On a number of aircraft such as the:

Antonov 225:

Antonov 225





Use twin tail designs. I understand for military aircraft that the benefit is it allows for a small tail cross section. Reducing the chance of it being damaged in combat.

In the case of the A225 and other similarly designed cargo aircraft it means the rear of the aircraft can be more easily designed as a cargo hatch.

Are there any other reasons why a twin tail design is preferable over a single tail design?

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    $\begingroup$ A225 is a special case, as it was first designed to carry the Buran shuttle. There was the same problem as in the Nasa shuttle carrier, the piggybacked shuttle creates turbulent air behind it. So the vertical surfaces are moved away for the center to prevent flutter. But you may imagine the reason for the other design with a central engine. $\endgroup$ – mins Feb 26 '17 at 15:51
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    $\begingroup$ related, but exactly not a dupe. $\endgroup$ – kevin Feb 26 '17 at 21:05
  • $\begingroup$ Possible duplicate of aviation.stackexchange.com/questions/24020/… $\endgroup$ – A. I. Breveleri Feb 27 '17 at 3:04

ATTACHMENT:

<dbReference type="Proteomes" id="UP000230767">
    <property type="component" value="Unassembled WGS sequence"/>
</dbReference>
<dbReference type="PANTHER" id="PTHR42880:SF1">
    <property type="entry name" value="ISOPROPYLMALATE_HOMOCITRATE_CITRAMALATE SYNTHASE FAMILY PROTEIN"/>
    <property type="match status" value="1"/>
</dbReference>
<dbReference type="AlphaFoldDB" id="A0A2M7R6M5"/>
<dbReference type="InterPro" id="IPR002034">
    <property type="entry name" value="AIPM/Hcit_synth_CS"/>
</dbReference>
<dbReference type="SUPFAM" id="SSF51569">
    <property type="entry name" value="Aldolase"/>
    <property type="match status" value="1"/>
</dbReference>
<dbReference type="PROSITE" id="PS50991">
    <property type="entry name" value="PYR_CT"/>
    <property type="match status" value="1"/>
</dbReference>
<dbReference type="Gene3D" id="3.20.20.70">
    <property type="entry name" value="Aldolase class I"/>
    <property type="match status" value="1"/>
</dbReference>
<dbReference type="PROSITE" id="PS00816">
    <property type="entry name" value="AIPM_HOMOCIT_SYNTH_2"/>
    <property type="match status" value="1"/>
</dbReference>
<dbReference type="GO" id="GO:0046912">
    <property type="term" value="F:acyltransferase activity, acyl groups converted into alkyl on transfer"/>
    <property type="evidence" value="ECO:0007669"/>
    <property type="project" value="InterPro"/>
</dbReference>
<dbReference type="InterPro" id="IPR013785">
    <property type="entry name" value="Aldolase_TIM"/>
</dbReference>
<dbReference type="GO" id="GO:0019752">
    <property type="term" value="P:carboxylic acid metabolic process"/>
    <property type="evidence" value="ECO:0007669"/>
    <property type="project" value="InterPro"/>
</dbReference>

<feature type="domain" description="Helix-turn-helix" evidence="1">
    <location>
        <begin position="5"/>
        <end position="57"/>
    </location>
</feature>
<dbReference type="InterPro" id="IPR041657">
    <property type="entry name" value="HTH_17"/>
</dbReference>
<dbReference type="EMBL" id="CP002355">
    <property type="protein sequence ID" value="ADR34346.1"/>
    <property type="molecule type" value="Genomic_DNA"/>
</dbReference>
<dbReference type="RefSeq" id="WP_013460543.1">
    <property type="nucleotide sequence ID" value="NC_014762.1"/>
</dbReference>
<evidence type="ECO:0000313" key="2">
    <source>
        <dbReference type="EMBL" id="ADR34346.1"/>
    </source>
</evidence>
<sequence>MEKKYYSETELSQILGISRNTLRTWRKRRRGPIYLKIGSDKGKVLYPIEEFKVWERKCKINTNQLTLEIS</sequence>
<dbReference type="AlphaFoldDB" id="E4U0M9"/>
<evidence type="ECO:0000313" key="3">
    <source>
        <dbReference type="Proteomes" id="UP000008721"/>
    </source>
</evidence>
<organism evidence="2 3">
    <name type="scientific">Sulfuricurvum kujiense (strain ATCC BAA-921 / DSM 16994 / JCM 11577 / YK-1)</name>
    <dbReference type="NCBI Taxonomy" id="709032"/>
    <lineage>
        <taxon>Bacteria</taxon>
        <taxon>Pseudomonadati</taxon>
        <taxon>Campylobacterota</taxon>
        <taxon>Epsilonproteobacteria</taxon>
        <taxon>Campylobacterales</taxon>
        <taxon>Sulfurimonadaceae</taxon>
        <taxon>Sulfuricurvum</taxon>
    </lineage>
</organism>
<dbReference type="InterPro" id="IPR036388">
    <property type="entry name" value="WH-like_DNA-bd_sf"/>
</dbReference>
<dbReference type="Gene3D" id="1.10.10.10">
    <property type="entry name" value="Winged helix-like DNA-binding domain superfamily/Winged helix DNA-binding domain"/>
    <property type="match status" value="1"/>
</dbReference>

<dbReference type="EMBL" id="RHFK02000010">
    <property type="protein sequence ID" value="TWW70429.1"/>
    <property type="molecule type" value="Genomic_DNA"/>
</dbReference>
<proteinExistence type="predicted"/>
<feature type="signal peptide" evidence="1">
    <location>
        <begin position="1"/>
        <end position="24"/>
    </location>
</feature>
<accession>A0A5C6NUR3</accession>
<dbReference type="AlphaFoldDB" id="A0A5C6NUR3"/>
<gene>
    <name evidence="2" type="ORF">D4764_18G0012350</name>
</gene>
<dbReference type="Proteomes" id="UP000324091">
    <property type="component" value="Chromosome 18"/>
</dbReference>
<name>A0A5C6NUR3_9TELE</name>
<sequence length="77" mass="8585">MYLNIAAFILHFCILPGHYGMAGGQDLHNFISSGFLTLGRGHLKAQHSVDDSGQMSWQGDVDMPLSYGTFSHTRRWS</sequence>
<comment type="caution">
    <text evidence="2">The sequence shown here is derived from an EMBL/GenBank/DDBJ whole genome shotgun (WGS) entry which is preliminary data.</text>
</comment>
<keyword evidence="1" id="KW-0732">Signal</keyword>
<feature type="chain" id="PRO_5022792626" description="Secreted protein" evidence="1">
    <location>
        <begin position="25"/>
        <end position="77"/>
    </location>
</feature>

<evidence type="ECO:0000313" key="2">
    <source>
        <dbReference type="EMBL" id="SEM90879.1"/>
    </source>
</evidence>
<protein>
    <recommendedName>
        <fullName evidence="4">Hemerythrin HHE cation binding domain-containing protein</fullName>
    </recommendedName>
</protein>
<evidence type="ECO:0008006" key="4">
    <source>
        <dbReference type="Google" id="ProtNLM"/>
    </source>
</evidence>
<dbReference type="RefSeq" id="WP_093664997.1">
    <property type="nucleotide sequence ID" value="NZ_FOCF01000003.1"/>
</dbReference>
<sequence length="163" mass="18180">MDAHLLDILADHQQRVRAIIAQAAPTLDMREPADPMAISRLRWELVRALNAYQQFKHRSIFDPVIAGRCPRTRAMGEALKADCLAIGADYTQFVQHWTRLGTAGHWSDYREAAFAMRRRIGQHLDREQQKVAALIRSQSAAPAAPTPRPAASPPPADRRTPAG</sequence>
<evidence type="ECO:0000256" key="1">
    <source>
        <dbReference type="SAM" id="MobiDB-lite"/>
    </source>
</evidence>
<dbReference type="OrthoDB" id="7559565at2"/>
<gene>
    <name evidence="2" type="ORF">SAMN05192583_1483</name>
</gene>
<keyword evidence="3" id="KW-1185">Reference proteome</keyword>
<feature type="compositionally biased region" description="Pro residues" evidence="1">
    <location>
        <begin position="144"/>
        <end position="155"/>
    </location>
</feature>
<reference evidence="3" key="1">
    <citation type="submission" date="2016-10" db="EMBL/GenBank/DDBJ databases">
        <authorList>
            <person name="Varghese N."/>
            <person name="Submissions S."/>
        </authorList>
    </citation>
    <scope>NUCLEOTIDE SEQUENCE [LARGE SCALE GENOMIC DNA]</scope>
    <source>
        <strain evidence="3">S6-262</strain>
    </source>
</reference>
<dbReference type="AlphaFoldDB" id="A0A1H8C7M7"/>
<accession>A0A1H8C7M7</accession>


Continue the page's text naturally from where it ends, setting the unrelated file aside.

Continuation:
This constructive solution can be dictated by a number of reasons:

Aerodynamics - for AN 225, 747 Shuttle Carrier Aircraft, A-10 (control surfaces are more effective outside turbulent air);

Some sort of redundancy - for military airplanes F-35, A-10;

Easier construction - since the surface being smaller aerodynamic loads are smaller the structure can be lighter wight;

Radar cross section - F-35, SR-71;

Stability considerations: the arm for the vertical surfaces is a little longer than the arm of a potentially single surface on the longitudinal axis of the aircraft, so the two vertical surfaces combined can have a less surface area than a potentially single surface.


Are there any other reasons why a twin tail design is preferable over a single tail design?

Reducing the height to fit into existing hangars with short ceilings. So, it can be a selling point. Instead of one tall fin, the required surface area is split into multiple fins.

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The triple tail kept the aircraft's height low enough to fit in existing hangars.— Lockheed Constellation

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    $\begingroup$ Same goes for T-tails: The A400M has a T-tail because this reduced the height of the vertical by 2 meters. $\endgroup$ – Peter Kämpf Feb 27 '17 at 7:13

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